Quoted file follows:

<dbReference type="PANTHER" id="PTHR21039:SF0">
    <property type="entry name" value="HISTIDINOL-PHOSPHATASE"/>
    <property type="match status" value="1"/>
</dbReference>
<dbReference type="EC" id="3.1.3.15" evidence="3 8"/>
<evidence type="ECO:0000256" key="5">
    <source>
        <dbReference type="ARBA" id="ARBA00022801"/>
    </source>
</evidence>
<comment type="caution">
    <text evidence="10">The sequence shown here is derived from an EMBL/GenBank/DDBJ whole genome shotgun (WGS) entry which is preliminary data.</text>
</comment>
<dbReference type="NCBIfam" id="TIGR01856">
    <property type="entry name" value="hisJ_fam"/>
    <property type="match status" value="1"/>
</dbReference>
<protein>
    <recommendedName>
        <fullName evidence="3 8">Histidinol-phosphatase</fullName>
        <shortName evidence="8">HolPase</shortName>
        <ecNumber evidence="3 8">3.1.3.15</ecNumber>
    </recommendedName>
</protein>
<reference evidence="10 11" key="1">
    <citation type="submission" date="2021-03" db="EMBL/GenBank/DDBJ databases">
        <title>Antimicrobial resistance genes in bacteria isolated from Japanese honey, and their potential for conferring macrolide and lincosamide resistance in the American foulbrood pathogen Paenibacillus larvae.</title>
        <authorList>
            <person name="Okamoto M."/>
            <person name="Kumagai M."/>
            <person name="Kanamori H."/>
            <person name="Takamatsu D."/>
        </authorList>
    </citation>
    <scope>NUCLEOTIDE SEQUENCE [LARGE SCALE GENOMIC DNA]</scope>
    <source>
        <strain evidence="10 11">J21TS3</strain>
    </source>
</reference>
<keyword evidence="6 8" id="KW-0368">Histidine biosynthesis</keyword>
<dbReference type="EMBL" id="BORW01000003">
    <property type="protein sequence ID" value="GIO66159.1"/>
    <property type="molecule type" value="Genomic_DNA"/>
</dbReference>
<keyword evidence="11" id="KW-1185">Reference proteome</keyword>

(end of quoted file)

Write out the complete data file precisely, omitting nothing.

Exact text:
<dbReference type="PANTHER" id="PTHR21039:SF0">
    <property type="entry name" value="HISTIDINOL-PHOSPHATASE"/>
    <property type="match status" value="1"/>
</dbReference>
<dbReference type="EC" id="3.1.3.15" evidence="3 8"/>
<evidence type="ECO:0000256" key="5">
    <source>
        <dbReference type="ARBA" id="ARBA00022801"/>
    </source>
</evidence>
<comment type="caution">
    <text evidence="10">The sequence shown here is derived from an EMBL/GenBank/DDBJ whole genome shotgun (WGS) entry which is preliminary data.</text>
</comment>
<dbReference type="NCBIfam" id="TIGR01856">
    <property type="entry name" value="hisJ_fam"/>
    <property type="match status" value="1"/>
</dbReference>
<protein>
    <recommendedName>
        <fullName evidence="3 8">Histidinol-phosphatase</fullName>
        <shortName evidence="8">HolPase</shortName>
        <ecNumber evidence="3 8">3.1.3.15</ecNumber>
    </recommendedName>
</protein>
<reference evidence="10 11" key="1">
    <citation type="submission" date="2021-03" db="EMBL/GenBank/DDBJ databases">
        <title>Antimicrobial resistance genes in bacteria isolated from Japanese honey, and their potential for conferring macrolide and lincosamide resistance in the American foulbrood pathogen Paenibacillus larvae.</title>
        <authorList>
            <person name="Okamoto M."/>
            <person name="Kumagai M."/>
            <person name="Kanamori H."/>
            <person name="Takamatsu D."/>
        </authorList>
    </citation>
    <scope>NUCLEOTIDE SEQUENCE [LARGE SCALE GENOMIC DNA]</scope>
    <source>
        <strain evidence="10 11">J21TS3</strain>
    </source>
</reference>
<keyword evidence="6 8" id="KW-0368">Histidine biosynthesis</keyword>
<dbReference type="EMBL" id="BORW01000003">
    <property type="protein sequence ID" value="GIO66159.1"/>
    <property type="molecule type" value="Genomic_DNA"/>
</dbReference>
<keyword evidence="11" id="KW-1185">Reference proteome</keyword>